IMPERMENANCE & KINDERGARTEN
Let’s Do This!
JoAnna Bennett, O’Brien Communications Group
3 September 2020
This week marked my daughter’s first day of Kindergarten at her big-girl school. It looked much different from what I’d imagined. And it was likely the most unconventional onset of learning my generation has ever seen. We kept some things normal: She picked out a fabulous outfit and took pictures with a sign to commemorate the day. I packed her lunch box and dropped her off with a tear in my eye.
Some things were other than normal: She had to wear a mask. She’ll only have two days of in-school instruction a week. And her schedule now allows for recess and mask-breaks. If there’s one lesson I hope she learns this year, it’s the importance of impermanence.
When I was Younger …
I’m sure you heard a story or two that started out this way: When I was younger, I walked to school in four feet of snow without boots. Or perhaps, when I was younger, we didn’t have to use car seats in the car. We barely had seatbelts. Well, here’s one of mine: When I was younger, I didn’t have to wear a mask to Kindergarten or attend class on an iPad 60 percent of the time.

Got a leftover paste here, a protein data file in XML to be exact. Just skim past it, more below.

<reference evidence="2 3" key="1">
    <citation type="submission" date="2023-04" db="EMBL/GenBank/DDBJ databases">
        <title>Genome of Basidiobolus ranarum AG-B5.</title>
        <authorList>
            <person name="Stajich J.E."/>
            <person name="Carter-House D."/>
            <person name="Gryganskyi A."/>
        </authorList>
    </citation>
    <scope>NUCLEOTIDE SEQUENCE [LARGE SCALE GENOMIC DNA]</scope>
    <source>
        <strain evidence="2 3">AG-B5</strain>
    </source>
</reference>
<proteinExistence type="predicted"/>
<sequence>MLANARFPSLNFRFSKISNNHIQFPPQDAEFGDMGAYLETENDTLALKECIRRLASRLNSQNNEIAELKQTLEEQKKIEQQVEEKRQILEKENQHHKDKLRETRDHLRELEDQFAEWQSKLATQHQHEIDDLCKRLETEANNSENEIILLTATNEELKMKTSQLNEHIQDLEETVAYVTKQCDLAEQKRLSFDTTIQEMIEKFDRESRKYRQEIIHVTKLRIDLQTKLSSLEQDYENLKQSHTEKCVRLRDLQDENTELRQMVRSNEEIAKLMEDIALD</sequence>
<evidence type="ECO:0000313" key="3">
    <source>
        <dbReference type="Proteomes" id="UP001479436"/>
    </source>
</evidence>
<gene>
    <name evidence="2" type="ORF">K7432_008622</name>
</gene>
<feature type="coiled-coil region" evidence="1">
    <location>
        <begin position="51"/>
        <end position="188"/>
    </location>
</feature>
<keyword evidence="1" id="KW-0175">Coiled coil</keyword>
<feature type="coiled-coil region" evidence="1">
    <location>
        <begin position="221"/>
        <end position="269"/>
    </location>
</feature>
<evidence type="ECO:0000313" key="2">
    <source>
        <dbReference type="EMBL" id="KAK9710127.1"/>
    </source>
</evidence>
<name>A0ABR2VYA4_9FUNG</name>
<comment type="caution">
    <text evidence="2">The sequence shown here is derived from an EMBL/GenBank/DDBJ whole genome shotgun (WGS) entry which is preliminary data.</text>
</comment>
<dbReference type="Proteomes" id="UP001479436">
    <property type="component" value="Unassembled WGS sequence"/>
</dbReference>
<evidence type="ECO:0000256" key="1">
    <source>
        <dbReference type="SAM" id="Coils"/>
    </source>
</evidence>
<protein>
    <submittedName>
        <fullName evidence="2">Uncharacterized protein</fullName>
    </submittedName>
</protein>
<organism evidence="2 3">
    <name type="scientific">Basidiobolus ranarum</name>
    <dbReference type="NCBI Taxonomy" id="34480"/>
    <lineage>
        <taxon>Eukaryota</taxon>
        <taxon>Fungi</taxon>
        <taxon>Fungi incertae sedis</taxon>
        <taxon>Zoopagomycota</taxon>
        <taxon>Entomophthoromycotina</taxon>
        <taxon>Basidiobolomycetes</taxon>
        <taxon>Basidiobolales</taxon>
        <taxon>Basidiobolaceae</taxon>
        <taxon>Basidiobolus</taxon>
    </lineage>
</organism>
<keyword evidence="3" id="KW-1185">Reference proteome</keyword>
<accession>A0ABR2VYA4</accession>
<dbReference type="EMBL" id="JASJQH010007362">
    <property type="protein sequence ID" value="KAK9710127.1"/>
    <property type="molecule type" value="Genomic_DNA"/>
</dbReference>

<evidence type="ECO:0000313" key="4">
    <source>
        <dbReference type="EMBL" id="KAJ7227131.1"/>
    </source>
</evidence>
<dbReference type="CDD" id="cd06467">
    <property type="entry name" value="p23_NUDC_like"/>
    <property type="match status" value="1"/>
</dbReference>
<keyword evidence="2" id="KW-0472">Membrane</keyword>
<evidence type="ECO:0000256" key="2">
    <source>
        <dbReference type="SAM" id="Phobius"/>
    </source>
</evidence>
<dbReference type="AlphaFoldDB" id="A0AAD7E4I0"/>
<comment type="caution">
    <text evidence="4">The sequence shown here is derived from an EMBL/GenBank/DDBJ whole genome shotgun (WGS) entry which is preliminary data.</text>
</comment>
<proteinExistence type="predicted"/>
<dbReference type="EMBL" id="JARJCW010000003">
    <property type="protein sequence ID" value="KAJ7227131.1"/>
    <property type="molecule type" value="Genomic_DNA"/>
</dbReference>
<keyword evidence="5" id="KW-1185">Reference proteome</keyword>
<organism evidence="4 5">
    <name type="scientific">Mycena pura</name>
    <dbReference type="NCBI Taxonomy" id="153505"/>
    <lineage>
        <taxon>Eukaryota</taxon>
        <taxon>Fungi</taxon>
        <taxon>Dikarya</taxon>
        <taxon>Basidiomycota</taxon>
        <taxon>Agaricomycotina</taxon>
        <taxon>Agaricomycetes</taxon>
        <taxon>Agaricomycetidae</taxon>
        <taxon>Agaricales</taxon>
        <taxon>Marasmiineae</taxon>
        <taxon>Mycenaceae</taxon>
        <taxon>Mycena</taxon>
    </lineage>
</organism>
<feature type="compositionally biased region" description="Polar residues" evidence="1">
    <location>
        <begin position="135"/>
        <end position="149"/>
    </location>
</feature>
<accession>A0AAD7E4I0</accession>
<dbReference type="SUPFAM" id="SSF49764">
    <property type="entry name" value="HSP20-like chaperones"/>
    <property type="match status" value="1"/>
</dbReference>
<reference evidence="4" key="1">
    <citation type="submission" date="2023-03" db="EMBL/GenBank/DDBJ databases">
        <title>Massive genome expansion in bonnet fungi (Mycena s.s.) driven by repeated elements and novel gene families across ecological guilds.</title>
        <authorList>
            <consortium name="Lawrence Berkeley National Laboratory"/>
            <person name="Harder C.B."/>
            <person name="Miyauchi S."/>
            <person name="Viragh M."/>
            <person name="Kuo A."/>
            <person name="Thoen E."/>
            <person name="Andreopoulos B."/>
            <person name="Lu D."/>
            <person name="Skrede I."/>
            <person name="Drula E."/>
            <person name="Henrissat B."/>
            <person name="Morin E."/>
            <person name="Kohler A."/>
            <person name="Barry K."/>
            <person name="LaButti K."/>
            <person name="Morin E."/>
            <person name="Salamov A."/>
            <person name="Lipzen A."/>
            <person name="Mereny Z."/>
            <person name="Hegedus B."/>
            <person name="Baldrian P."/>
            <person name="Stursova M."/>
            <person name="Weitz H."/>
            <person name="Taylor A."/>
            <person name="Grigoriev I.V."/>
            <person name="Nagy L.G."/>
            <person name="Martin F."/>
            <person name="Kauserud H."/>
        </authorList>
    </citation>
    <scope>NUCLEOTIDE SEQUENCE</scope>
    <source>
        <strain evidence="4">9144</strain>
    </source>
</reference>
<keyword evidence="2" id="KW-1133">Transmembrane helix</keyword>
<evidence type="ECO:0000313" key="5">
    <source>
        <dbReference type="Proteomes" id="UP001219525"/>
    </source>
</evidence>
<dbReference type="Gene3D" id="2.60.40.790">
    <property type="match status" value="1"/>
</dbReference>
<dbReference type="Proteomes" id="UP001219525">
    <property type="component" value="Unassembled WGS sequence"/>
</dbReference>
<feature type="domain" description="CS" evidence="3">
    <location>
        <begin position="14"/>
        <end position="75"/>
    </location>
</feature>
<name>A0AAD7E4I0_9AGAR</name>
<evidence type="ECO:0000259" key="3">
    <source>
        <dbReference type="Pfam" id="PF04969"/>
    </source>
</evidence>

But guess what? Things change. As humans, most of us enjoy a comfortable schedule and some predictability. But if we want to continue to evolve as a species, we can’t stay stagnant. Worse yet, we can’t lust after the past.
Some changes will be positive: I’m glad my children are safely in their car seats when I drive. If we get in an accident, I know their chances of survival are greater. I’m also glad we have reliable and safe school transportation. I imagine children suffer some sort of trauma having to walk miles in a blizzard without proper gear. Sure, they survived. But at what cost?
Contrarily, some changes seem negative: Distance learning and masks might fall into this category. But if our ancestors survived snow and lack of safety restraints, I’m pretty sure my daughter will survive wearing her 3-ply cotton unicorn mask to school and some extra screen time.
Keep the Faith
Like most things in the human experience, I’m sure we’ll figure it out. We’ll likely make some mistakes along the way that will teach us a few important lessons. But I’m willing to bet we’ll be more equipped to do better next time around.
As Nhat Hanh says, “Thanks to impermanence, everything is possible.”
And as I say to my brave new Kindergartener, “Let’s do this!”